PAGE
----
A few words into this, he noticed that there wasn't a steering wheel in front of my mate, because the old M3s are all left-hand drive. This realisation stopped him in mid-sentence. "I suppose I should talk to the driver really..." He walked round the front, and had me get out of the car so that he could talk to me.
I got the full drill, derogatory comments that I'd been intending doing laps of the roundabout (which I hadn't), and a breathalyser test (because I'd had one short just before we left, so passed easily). Then, around six months later, I got to present myself in court, before three magistrates (surely overkill for a speeding offence?) and was allowed to give them £300 and walk everywhere for three months.
The moral of this tale? Well, first off, I don't think the police like it if you out-run them and then make them look silly when they do pull you over, and second, be careful as to just when you let yourself get carried away by the music.
When your boss calls you "The Dancing Queen" at the end of the works Christmas party, should you take that as a compliment or an insult? Even if you're a firmly heterosexual male? Well, I took it as a compliment, anyway.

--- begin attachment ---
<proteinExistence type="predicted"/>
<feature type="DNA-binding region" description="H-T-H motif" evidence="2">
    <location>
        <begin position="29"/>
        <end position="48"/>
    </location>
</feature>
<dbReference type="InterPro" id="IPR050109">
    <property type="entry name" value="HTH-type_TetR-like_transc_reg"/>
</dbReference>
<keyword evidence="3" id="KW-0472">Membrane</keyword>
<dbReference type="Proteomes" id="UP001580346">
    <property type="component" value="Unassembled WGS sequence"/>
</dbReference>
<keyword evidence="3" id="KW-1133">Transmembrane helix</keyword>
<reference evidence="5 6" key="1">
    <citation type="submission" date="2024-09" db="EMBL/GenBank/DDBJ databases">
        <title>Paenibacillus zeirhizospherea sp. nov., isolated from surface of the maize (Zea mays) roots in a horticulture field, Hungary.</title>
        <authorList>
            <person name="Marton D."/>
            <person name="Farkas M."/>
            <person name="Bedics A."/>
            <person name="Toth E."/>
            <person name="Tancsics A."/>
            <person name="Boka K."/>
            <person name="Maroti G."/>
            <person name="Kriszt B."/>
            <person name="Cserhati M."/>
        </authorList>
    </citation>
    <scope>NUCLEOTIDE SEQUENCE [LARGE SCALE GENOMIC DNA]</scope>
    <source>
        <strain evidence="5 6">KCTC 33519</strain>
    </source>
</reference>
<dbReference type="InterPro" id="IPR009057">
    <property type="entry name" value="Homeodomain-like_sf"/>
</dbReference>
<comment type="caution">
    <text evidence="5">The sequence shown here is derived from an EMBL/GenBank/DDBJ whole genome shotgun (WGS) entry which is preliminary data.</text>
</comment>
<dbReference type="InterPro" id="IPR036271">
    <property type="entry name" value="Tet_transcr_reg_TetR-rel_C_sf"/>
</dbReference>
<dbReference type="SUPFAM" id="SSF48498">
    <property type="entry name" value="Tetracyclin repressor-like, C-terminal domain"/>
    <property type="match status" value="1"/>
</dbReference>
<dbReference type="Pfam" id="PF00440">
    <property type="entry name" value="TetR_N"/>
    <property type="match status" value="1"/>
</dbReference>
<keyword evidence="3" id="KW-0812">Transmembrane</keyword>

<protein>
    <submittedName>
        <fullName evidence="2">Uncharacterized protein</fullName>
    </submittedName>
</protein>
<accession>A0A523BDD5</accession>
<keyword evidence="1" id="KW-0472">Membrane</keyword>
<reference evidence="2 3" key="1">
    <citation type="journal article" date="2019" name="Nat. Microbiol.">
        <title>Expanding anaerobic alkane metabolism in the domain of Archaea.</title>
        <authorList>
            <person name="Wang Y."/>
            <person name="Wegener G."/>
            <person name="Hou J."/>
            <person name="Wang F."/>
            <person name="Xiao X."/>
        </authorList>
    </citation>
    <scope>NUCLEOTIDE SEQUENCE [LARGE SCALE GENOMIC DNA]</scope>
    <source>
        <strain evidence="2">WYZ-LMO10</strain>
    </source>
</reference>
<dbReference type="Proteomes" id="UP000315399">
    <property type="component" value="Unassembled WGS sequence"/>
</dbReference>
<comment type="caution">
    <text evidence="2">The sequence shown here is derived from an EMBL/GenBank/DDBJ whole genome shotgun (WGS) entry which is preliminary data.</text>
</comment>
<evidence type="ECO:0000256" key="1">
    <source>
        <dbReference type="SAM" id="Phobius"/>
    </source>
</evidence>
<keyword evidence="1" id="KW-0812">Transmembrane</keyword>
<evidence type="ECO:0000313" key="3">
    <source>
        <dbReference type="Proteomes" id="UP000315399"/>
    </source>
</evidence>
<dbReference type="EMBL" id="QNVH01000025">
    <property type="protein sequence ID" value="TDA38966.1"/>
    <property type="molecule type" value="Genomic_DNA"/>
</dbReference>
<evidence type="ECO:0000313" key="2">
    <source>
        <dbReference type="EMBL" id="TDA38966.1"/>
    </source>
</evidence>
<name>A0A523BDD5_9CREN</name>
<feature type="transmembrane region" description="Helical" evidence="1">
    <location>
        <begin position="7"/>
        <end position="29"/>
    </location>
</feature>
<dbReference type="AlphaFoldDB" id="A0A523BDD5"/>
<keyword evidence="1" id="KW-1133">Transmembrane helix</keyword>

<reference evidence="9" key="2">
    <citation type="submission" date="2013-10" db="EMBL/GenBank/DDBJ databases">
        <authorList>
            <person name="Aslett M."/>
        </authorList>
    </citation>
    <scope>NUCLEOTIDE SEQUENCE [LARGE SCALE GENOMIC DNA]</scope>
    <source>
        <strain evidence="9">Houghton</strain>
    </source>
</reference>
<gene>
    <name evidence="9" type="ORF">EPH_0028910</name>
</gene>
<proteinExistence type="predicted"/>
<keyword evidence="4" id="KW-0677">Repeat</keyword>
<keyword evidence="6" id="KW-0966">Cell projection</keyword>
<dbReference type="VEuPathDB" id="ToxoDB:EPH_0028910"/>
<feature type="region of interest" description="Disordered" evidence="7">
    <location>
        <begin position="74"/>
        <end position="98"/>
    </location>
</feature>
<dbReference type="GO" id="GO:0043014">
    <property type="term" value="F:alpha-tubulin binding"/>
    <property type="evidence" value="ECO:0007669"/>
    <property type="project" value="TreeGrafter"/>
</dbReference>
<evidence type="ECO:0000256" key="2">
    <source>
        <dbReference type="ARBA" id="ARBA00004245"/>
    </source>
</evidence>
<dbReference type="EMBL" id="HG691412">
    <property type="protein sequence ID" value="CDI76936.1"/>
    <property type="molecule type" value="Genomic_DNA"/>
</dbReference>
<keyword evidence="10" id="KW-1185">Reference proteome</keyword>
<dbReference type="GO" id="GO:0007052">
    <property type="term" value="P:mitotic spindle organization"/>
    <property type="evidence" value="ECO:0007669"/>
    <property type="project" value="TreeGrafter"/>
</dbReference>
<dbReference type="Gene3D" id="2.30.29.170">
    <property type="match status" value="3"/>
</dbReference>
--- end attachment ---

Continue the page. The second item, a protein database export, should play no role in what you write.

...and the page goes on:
I suspect the comment had something to do with ABBA's finest, Dancing Queen, having been played that evening. I don't recall my exact behaviour when it was played, but usually, upon hearing the first note I'll make a bee-line for the dancefloor, and procede to dance like a madman. That initial glissando is such a call to arms for anyone indoctrinated in the way of disco.
Today is my sister's birthday, and my cousin's 40th, so this evening there's a pretty good chance that Dancing Queen will be heard. Even if it's not, I'm sure there'll be much strutting of funky stuff by all involved to whatever is played...